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Fairmont Southampton owner says redundancy costs were factored in to revamp bill

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Fairmont Southampton employees made redundant gather outside the hotel in October 2020 (File photograph)

Redundancy payments to Fairmont Southampton workers were written into budgeted costs for the hotel’s redevelopment even before the Covid-19 pandemic hit, the head of the company that owns the resort said.

But Karim Alibhai, the founder and head of Gencom, added that the tourism shutdown because of the coronavirus meant that severance packages were needed earlier than expected.

More than 700 people were made redundant from the hotel in October 2020, although it had been largely out of operation for about seven months.

The Government stepped in to fund $11 million in severance packages in November 2020 after Gencom, which is based in Miami and owns the hotel through its subsidiary, Westend Properties, missed a payment deadline.

Mr Alibhai explained: “If anyone looked at our project budgets, even before the pandemic set in, there is a big line in them that says ‘redundancy payments’.

“Now, the way the capital’s going to come in, is when we shut the project down for construction, 90 days thereafter is when the redundancy payments were going to be due.

“We were not going to shut the hotel down until April or May of 2021.

“The pandemic – suddenly the airport shut down, everything shut down, so the hotel had to shut down.

“All of a sudden, it technically triggered the redundancy payments sooner than the date that we needed.”

Mr Alibhai said that Gencom approached union representatives to tell them that more time was needed to get the funds in place.

He added: “Government made the decision at the time ‘hey listen, we’re going to advance it, because these people need their money right now’, which, I believe, they did the right thing.

“We were discussing with Government at the time … what would be the time period to repay them.”

Mr Alibhai said that governments in other countries gave payroll protection loans to help the industry to cover payments to workers.

He added: “All of our hotel projects in the United States did not have to pay those back.

“In Bermuda, we did pay it back, we paid it back in full, so it was a complete mischaracterisation, I think, that people thought that – you know, when you’re undertaking what at that time was going to be a $350 million project … why would you default on an $11 million payment?

“It just doesn’t rhyme or reason with that.”

Mr Alibhai said: “If the union had been disappointed and upset and did not know the truth, we’d never have got the collective bargaining agreement with the favourable terms and conditions that we did get.”

David Burt, the Premier and finance minister, said in his Budget statement that plans for the Fairmont Southampton’s reopening included negotiation of a new collective bargaining agreement with the Bermuda Industrial Union.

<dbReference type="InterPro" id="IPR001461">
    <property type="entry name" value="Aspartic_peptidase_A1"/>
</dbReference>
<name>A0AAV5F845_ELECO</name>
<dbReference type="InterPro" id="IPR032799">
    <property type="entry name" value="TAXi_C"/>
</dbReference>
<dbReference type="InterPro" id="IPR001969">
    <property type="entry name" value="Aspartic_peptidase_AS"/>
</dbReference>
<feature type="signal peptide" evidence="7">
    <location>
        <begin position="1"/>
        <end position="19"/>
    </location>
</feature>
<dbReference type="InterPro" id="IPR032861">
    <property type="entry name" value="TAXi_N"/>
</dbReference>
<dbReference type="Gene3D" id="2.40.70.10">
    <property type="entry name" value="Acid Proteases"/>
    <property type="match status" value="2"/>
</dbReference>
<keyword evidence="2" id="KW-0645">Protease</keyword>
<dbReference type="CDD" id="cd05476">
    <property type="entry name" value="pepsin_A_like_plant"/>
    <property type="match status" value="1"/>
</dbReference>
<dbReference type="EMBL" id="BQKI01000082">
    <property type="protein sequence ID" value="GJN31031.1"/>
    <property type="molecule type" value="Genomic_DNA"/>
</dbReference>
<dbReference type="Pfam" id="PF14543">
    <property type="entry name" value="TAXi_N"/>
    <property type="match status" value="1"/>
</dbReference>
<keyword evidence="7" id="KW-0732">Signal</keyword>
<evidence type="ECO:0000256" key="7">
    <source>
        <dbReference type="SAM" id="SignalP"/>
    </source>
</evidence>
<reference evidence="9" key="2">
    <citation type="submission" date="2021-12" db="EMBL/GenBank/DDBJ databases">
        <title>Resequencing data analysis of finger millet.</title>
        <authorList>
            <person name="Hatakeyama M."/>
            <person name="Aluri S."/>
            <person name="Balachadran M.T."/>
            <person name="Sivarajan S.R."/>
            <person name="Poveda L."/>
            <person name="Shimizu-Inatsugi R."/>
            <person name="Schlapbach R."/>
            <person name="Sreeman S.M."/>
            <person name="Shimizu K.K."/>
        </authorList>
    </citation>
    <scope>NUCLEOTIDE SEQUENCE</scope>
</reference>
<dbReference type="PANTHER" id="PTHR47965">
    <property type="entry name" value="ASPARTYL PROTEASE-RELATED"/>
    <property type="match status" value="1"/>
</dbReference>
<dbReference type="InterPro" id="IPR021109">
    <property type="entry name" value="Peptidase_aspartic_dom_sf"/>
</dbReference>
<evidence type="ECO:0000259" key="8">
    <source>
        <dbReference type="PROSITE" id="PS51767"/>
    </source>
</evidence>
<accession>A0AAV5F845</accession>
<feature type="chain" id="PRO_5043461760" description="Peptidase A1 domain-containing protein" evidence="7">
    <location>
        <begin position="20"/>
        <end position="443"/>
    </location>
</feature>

Chris Furbert, the president of the BIU, explained later that the agreement was negotiated after the hotel “broke away” from the Hotel Employers of Bermuda, which was set up to handle collective bargaining with the hotel division of the BIU.

He added: “I can’t tell you all that we negotiated. We have not agreed on how many will come back to work …”

But Mr Furbert confirmed: “We are looking at better wages for the workers at the Fairmont Southampton.”

He said that the occupancy threshold where staff layoffs could be triggered was changed from 75 per cent to 85 per cent during the negotiations.

Karim Alibhai, the founder and principal of Gencom (File photograph)

Mr Alibhai highlighted that Mr Furbert was “a huge endorser” of the redevelopment because he was among the people who were familiar with the planned scope of the work on the site.

He added that Mr Furbert appreciated that the project would not be “short-changed” despite increased costs caused by the pandemic.

Mr Alibhai said that he thought “people in Bermuda will be very pleased” when they saw the extent of the renovations and the knock-on effects on the economy.

Curtis Dickinson, in a statement outlining his reasons for his resignation as finance minister, said last month: “The decision to delay fulfilment of the obligation to Fairmont employees made redundant because of the hotel’s closure will remain a point of concern for me on the developers’ willingness to honour their obligations.

“It is a matter of public record that the employees were paid only after the Bermuda Government stepped in to provide direct financial support to the employees and then supported the pursuit of a statutory demand to recoup those funds.

“This should be a cause for concern and result in an increased focus on ensuring that the necessary protections are put in place to protect the Government’s and the people of Bermuda’s interest.”

But Mr Alibhai said: “Let’s put it this way – I think there’s definitely a paper trail that shows that all the discussions and negotiations were about paying back the redundancies, and what the timing was.

“There was nothing that said, ‘hey, we’re not going to pay – eat it’.”

A spokeswoman for Mr Burt said: “Extending tax relief is one of the tools that governments in other notably successful tourism destinations have used to support hotel development and spur increased tourism activity.”

But the Government remained tight-lipped on the levels of financial support expected to be offered.

The spokeswoman said: “The full scope of the Government’s support continues to be in negotiations following the agreement with Gencom of heads of terms.”

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Published April 07, 2022 at 8:25 am (Updated April 07, 2022 at 8:25 am)

Fairmont Southampton owner says redundancy costs were factored in to revamp bill

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